NEW YORK (1010 WINS) -- President Trump will speak remotely Thursday night at the New York Archdiocese's 75th Annual Alfred E. Smith Memorial Foundation Dinner, a largely virtual event this year with some live programming from The Sheen Center for Thought & Culture in NoHo.
The Archdiocese said an invitation has also been extended to Democratic presidential candidate Joe Biden to speak, as well, "and we look forward to having him join us."
This year the dinner is dedicated to frontline and essential workers, the Archdiocese said.
Cardinal Timothy Dolan will appear live from The Sheen Center, as will Mary Erdoes, vice chair of the Alfred E. Smith Memorial Foundation.
The national anthem will be performed by Nadine Sierra from St. Patrick’s Cathedral.
Then-presidential candidates Trump and Hillary Clinton attended the dinner in 2016, and roasted each other at the podium.
"A hybrid event was originally scheduled at the Wave Hill gardens in the Riverdale section of the Bronx," the Archdiocese said in a press release. "New York State government expressed their understandable concerns about the fifty person gathering, and, in the interest of the safety and protection of our speakers and guests, this year’s Alfred E. Smith Memorial Foundation Dinner will now be a virtual event."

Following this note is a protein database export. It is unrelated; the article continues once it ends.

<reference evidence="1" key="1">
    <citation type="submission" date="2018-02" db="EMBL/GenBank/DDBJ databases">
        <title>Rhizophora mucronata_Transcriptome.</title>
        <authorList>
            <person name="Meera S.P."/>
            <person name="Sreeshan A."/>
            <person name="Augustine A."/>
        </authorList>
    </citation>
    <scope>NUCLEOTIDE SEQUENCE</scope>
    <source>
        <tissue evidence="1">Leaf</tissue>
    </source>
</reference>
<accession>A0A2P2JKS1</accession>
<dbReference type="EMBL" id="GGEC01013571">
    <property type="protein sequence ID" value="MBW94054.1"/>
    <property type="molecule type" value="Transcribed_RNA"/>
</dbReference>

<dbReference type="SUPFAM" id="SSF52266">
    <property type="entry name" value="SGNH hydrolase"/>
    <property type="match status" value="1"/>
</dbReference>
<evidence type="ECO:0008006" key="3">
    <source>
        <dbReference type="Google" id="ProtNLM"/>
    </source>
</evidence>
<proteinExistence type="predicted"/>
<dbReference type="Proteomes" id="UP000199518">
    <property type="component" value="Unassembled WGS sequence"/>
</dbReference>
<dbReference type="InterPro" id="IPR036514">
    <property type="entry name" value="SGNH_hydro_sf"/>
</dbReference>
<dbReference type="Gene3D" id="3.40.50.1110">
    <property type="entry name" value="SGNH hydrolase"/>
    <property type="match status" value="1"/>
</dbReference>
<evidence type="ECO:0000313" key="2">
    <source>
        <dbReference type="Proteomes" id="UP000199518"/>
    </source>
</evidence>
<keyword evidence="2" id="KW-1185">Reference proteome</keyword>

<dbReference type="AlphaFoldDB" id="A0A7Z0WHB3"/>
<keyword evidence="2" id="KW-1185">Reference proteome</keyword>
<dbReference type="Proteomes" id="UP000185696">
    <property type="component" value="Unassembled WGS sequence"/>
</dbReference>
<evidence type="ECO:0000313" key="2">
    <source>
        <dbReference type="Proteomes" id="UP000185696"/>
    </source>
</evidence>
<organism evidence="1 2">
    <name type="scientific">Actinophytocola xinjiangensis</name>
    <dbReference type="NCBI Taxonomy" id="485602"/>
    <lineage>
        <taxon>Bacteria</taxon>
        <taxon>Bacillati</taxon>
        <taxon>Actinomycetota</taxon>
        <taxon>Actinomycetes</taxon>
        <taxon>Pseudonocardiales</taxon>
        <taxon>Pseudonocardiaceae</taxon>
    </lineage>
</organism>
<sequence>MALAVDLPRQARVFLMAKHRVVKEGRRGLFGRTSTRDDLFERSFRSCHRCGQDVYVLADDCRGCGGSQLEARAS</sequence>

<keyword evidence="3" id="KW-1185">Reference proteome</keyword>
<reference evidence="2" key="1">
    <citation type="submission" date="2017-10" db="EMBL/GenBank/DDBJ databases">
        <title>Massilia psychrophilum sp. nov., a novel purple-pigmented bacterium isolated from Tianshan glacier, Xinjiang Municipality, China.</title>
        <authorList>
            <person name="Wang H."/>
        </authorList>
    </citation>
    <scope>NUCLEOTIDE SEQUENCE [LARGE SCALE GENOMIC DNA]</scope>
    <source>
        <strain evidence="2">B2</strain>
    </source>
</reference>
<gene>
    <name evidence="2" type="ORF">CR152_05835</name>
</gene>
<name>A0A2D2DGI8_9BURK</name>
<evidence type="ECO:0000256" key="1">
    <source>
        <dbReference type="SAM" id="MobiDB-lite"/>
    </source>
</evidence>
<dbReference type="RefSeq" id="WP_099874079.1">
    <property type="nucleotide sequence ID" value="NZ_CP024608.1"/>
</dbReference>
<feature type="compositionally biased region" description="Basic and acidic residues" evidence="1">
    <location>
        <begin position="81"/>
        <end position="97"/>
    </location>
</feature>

As for the event's dedication to frontline and essential workers, the Archdiocese explains, "This year, the legacy of Governor Alfred E. Smith takes on greater meaning. He was the last governor to lead our state through a pandemic. As such, the Alfred E. Smith Memorial Foundation will dedicate this year’s event to the frontline and essential workers of New York who worked valiantly to keep the city running and the people of New York healthy and safe when the pandemic touched ground in our city. Their lessons in compassion and heroism raised the bar for what can be accomplished when we come together as city and a country. This too was the message of the 'Happy Warrior' Governor Alfred E. Smith, who worked diligently to protect the interests of those most in need, even when doing so meant reaching across the aisle."